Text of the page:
With winter almost gone and spring just around the corner, there’s plenty for you to discover outside in February and March. Here are some ideas to get you started.
Has winter left you in a funk? Then bring the bling of spring inside. Clip a few redbud, dogwood, or serviceberry branches. Smash the bottom inch or two of each one with a hammer, then place the branches in a jar of warm water. Set the jar in a cool, dimly lit room away from bright windows. Add fresh water every other day, and in a few weeks you’ll have the first sweet blooms of spring.
As many as a billion birds die each year when they crash into windows. Glass is invisible to birds, and it often reflects trees or clouds, causing birds to fly directly into it. Most collisions occur in spring when birds migrate, but it’s easy to prevent crashes. Just paint a picture on the outside of your windows. Use washable tempera paint, which is long-lasting but comes off with a damp sponge and some elbow grease. Just don’t forget to get a parent’s permission, first!
Sucker-grabbing season opens March 15. To an Ozark angler, suckers are tasty fish with suction-cup mouths, and grabbing means snagging fish using an unbaited hook. If you’d like to give it a go, tie a heavy weight to your fishing line, then tie a large treble hook below that. Wrap the weight in bright duct tape so you can see it underwater. Cast the contraption into a school of suckers. When one swims between your weight and the hook, jerk the rod and hang on.
Nature abounds with heart-shaped objects: redbud leaves, a barn owl’s face, the wings of a butterfly held just so, a deer’s half-melted hoof print in the snow, a perfectly shaped cloud. So, grab a camera and hit the trail to see how many heart-shaped things you can photograph. When you get home, print your favorite photos, fold them into a Valentine’s Day card, and write on the inside, “I’m wild about you.”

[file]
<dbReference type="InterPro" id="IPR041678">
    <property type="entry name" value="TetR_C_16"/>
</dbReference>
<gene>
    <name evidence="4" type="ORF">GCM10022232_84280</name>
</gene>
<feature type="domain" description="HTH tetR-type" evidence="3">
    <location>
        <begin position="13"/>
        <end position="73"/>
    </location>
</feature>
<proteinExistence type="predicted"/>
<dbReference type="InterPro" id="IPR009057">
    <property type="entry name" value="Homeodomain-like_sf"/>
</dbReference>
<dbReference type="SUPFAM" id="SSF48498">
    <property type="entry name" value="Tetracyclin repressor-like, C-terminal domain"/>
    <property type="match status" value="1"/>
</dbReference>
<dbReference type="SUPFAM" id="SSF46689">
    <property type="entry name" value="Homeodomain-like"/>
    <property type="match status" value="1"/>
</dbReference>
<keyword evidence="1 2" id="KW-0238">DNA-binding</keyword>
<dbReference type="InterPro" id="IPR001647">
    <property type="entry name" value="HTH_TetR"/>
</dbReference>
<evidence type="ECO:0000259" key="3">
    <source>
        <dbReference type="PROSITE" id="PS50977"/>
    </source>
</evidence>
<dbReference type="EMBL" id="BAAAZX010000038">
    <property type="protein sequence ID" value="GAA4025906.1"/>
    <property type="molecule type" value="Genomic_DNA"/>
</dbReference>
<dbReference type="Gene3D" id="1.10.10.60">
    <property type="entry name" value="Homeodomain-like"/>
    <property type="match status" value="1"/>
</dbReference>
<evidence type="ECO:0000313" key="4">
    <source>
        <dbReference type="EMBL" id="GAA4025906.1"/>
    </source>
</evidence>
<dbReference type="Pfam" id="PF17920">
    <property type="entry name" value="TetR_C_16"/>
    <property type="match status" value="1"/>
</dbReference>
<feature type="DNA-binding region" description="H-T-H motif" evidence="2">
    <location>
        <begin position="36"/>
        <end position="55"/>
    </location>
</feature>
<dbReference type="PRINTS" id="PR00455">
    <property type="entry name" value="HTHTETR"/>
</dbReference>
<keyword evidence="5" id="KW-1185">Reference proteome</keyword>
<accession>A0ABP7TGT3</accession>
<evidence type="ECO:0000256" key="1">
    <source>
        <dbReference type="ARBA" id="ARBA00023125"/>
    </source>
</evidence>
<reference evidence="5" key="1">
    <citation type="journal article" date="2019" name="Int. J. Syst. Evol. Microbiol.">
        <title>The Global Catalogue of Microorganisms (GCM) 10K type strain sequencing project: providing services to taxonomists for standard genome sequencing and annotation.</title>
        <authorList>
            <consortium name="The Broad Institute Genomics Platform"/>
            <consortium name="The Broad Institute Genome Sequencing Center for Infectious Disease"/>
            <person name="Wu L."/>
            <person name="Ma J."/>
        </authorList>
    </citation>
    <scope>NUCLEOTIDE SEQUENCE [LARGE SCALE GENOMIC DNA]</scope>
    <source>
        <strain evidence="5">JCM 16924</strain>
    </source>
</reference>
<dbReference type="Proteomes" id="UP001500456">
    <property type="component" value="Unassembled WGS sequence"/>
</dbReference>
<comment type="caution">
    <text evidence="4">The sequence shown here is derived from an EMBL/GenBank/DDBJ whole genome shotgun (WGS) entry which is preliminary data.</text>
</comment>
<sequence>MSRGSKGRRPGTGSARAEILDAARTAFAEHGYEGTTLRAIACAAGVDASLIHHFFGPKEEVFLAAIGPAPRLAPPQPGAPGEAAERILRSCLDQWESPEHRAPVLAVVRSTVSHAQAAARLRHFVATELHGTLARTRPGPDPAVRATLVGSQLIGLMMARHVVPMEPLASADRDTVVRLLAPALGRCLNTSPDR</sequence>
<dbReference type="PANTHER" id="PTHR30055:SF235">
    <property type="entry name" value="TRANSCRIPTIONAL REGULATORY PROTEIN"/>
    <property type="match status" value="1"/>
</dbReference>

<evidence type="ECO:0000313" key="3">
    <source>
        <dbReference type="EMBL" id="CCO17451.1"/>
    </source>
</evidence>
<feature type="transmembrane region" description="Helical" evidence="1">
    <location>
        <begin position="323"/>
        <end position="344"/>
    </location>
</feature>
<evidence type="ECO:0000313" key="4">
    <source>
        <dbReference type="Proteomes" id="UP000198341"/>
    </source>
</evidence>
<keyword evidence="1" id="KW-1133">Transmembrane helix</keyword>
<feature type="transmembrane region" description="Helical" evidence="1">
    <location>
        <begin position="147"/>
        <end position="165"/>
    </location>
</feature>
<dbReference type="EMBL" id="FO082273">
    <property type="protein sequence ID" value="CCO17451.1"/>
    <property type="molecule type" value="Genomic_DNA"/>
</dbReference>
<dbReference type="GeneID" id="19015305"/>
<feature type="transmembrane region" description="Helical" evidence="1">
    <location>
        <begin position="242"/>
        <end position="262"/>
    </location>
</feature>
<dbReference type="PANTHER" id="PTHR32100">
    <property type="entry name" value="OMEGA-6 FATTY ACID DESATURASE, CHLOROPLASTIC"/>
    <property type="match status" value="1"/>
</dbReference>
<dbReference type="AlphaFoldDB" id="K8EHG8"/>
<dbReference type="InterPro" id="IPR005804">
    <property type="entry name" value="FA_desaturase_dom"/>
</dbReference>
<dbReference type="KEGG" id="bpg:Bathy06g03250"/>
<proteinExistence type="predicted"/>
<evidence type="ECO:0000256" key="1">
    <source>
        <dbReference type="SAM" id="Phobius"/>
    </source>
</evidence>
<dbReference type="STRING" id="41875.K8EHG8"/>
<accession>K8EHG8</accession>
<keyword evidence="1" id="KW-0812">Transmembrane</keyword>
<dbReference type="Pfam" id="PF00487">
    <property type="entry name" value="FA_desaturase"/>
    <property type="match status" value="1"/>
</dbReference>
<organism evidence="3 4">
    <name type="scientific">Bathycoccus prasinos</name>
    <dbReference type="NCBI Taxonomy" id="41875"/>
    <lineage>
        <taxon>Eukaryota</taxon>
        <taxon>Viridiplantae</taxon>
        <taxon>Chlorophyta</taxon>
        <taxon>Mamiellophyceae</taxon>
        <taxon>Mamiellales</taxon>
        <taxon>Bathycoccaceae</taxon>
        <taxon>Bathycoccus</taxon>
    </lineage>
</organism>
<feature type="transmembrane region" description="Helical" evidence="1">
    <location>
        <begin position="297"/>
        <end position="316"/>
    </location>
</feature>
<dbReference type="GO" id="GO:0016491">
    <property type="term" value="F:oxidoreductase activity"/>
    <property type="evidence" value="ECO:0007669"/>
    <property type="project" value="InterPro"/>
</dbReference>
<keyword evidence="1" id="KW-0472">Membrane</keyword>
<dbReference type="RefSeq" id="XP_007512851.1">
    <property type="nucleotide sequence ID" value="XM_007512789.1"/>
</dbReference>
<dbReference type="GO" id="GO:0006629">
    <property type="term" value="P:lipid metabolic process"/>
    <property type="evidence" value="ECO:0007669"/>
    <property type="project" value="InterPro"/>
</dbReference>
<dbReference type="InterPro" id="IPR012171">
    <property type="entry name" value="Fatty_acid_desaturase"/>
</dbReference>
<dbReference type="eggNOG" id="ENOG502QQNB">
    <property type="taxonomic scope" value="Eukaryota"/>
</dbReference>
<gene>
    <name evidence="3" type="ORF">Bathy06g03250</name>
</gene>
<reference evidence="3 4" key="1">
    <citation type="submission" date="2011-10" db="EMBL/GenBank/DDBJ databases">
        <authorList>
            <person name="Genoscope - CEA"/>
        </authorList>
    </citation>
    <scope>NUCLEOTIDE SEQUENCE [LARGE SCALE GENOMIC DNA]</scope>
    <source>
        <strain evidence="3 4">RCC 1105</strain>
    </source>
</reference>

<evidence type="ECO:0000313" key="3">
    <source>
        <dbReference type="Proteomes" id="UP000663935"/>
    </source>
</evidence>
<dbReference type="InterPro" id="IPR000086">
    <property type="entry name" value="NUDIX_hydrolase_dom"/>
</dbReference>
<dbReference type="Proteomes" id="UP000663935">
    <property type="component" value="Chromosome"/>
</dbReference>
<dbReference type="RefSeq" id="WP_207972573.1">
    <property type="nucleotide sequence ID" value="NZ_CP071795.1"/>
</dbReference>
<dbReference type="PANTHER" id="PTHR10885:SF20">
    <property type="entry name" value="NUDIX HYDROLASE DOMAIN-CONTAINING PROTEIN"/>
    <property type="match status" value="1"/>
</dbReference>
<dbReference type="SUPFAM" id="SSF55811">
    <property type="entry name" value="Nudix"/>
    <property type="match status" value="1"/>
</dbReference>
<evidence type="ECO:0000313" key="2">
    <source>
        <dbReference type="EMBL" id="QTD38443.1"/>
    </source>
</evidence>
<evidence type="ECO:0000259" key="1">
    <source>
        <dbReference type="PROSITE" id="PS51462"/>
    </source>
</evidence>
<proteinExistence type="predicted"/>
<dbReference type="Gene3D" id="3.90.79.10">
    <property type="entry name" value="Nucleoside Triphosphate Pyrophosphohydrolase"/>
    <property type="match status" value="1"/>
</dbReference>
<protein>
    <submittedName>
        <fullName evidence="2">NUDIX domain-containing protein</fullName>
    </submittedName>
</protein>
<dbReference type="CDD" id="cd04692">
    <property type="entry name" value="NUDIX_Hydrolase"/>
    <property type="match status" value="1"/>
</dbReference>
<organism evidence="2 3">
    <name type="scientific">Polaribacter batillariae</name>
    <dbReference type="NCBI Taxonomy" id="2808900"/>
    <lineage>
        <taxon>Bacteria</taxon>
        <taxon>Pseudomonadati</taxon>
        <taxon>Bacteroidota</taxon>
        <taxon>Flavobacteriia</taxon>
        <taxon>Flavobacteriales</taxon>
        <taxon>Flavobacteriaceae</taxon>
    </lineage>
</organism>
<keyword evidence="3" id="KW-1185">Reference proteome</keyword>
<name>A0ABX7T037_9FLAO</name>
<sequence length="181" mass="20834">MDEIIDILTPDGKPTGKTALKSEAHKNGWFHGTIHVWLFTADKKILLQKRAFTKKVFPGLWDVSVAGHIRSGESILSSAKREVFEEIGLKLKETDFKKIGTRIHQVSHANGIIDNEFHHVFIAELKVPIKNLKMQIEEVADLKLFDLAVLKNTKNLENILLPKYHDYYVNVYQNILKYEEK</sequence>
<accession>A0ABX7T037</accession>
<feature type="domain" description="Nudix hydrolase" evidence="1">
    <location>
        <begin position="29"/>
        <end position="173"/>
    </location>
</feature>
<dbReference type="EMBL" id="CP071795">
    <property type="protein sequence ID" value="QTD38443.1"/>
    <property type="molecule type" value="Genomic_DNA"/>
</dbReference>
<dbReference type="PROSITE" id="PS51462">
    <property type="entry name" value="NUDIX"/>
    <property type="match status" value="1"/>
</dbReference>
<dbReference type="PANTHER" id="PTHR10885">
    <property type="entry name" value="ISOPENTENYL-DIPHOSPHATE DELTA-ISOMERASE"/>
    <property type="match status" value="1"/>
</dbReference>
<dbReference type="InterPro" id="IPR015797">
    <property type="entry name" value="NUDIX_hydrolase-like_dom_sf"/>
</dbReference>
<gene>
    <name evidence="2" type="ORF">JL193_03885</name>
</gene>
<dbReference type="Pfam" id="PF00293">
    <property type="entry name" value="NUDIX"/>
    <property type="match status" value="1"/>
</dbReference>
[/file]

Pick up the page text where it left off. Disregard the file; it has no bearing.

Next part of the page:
Whether March roars in like a lion or tiptoes in like a lamb, get ready for wind by making a wind catcher. Gather pine cones, rocks, mussel shells, turkey feathers, and other nature-y things. Tie two sticks together so they form an “X,” then use short lengths of yarn to tie your collected objects to the sticks. You may need to adjust the items so the cross balances. When you’re done, hang your wind catcher in a tree where you can watch it twirl.
Looking for more ways to have fun outside? Find out about Discover Nature programs in your area at xplormo.org/node/2616.
In winter, chubby groundhogs (also called woodchucks) curl up in burrows for a five-month power nap called hibernation. During hibernation, a groundhog’s heart beats only four times a minute. (If your heart beat that slowly, you’d never wake up.) Legend says if a groundhog sees its shadow on February 2, we’ll get six more weeks of winter. Many groundhogs, however, snooze right through Groundhog Day. Groundhogs are also called whistle pigs because of their shrill call.
Nichole LeClair Terrill